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Neptune and its rings as seen from orbit around Neptune's largest moon Triton; gas giant; ice giant; planetary rings; ring system; retrograde orbit; cryovolcanic terrain; tectonic terrain - Space Art Illustration

Neptune from Triton orbit

Looking like an over-ripe cantaloupe, Neptune's satellite Triton is in the foreground while Neptune itself looms on the upper right. At a distance of 220 thousand miles, Triton is about the same distance from Neptune as the moon is from the Earth. A frozen world that's somewhat smaller than the moon, Triton is the seventh and largest of Neptune's satellites, completing an orbit every six days. Triton is believed to be composed primarily of rock and water ice with traces of methane and other compounds.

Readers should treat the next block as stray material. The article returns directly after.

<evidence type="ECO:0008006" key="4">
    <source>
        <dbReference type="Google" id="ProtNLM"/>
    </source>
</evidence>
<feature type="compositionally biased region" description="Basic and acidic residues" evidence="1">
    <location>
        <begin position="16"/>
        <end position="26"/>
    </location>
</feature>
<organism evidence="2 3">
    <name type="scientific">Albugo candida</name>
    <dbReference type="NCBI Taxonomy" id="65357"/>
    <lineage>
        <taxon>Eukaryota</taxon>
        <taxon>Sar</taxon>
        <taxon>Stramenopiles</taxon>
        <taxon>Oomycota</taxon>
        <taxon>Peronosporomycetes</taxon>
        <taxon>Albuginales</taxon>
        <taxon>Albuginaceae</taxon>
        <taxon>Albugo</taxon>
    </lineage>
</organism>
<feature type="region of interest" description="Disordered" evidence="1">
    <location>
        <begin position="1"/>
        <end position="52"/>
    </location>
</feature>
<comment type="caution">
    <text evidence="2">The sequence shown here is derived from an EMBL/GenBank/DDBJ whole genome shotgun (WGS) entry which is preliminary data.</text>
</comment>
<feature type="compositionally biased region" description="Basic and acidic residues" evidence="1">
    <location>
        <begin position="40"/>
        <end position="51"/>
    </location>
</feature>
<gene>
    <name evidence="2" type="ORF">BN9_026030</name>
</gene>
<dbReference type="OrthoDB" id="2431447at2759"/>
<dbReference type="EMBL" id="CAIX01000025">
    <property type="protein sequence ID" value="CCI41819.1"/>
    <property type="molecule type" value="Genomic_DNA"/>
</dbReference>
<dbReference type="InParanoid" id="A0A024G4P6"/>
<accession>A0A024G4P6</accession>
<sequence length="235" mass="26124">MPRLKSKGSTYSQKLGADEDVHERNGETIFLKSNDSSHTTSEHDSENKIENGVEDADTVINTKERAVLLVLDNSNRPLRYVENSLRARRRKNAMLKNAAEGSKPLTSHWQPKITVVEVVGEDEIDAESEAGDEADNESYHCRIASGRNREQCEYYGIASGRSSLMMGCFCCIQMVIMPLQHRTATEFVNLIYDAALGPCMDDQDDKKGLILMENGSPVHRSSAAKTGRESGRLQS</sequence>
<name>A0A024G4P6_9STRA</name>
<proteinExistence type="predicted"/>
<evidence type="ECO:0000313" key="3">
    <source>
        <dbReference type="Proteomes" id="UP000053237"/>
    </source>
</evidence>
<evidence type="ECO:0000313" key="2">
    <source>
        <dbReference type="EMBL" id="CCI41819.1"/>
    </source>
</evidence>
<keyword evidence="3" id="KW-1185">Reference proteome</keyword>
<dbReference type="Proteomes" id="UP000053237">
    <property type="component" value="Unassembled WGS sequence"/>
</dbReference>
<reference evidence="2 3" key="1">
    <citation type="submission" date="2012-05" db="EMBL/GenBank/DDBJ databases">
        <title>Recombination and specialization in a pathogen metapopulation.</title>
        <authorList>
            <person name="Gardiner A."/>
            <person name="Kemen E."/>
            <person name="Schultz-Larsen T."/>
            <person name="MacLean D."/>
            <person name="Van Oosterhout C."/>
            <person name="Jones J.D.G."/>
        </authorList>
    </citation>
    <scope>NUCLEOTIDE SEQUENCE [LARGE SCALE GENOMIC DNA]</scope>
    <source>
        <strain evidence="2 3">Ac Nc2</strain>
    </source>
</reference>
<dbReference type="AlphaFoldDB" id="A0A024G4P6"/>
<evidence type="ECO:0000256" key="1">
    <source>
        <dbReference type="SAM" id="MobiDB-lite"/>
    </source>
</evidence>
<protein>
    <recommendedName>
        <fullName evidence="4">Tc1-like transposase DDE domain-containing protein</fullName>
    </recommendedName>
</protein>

In his 1994 book, A Pale Blue Dot, the late astronomer Carl Sagan suggests that Triton and Saturn's haze-shrouded satellite Titan have much in common, differing primarily in the amount of warmth they receive from the Sun; Triton is three times further from the Sun than Titan, itself a frigid world, and as much as 60 F colder, difference enough to dissuade Triton from forming a substantial atmosphere.


Copyright Walter B. Myers. All rights reserved.

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